In a message dated 9/28/04 7:20:00 AM, firstname.lastname@example.org writes:
> I think I am going to think "OUTSIDE THE BOX>>
Jackie: I humbly offer that I probably do NOT belong in this discussion
because 1. I am an elementary teacher 2. I am in a suburban school. But I offer a
story from John Crowe (also not in an urban high school) because there just
might be SOMETHING here that could lead you to something which might help.
Note that he gets them putting paint on the paper and THEN does the teaching
(including those EezanPees.) This excerpt is from the best practice website:
<<In an effort to connect more to his students, it occurred to him to survey
the fifth and sixth graders' interests in preparation for conducting a unit on
painting. He asked two questions of the 100 students:
1. If you were able to create a painting about anything, what
would you be interested in painting? He asked students to ignore what they felt
they couldn't do, maintaining that he would teach them. Sample responses were:
something outside, mountains of Vermont, mother and daughter doing something
together, a football game, Paradise (Revelation 21: 3,4), a bald eagle flying,
things of cheer, a glass castle.
2. If someone were to ask you to paint something, what would be
your least favorite thing/subject to paint? Sample responses were: a boring
painting, a fishbowl with no fish, falling off a cliff, Hitler, a well textured
animal, a dancer, a picture of someone I know, a one-color painting.
He took the surveys home to organize them; it was easier than he anticipated.
The student responses fell into the categories of people, landscapes,
objects, and imaginative scenarios. He compiled a list of preferences from each of
the four classes and gathered books and resources for the chosen subjects. When
he met each class at the art room door, he called out the names of students
organized by interest category. Each group was assigned to a large table and
asked to look at the material piled in the center. Some students figured out that
the resources related to their surveyed interests. After a brief introduction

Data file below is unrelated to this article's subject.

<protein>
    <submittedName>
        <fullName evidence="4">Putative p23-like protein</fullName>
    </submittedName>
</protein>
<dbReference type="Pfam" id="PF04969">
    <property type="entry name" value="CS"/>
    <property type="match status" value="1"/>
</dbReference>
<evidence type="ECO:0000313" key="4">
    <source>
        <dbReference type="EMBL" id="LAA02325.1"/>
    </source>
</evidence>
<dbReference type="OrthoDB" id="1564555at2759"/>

to what he had arranged, he stated, "I want you to follow your interests. Use
the resources for inspiration if you wish. I will teach you individually and
in small groups what you need to know to paint what you want to paint."
He offered mini-lessons: for example, mixing a variety of skin tones to the
figure painting group, the many ways of creating the illusion of distance to
the landscape group, the tradition of drawing upon dreams to the imaginative
scenarios group. In addition, he honored individual and group requests for
instructional topics. Since he provided a wide variety of exemplars, the class had
many sophisticated discussions around the definitions of the genres in addition
to the 'how to' requests. He reflects on the success: "Teaching became more
fulfilling for me, learning more engaging for my students. The resulting
artwork was more authentic and varied. My first step toward student choice was
modest, yet encouraging. I was off the stage and into the more intimate venues of
small groups, organized around their own motivations, not mine."
The substantive discussions around the landscape, figure, still life, and
imagination/dreams genres inspired him to revise his curriculum for fifth- and
sixth-grade students. "I was thinking about how we teachers try to accommodate
different learning styles and wondered how I could concurrently support a
variety of art styles. As a start, I decided to adopt the identification and
descriptions in Edmund Burke Feldman's Varieties of Visual Experience (1972) of four
art styles: objective accuracy, formal order, emotion, and fantasy.">>
Best of luck to you in a difficult situation.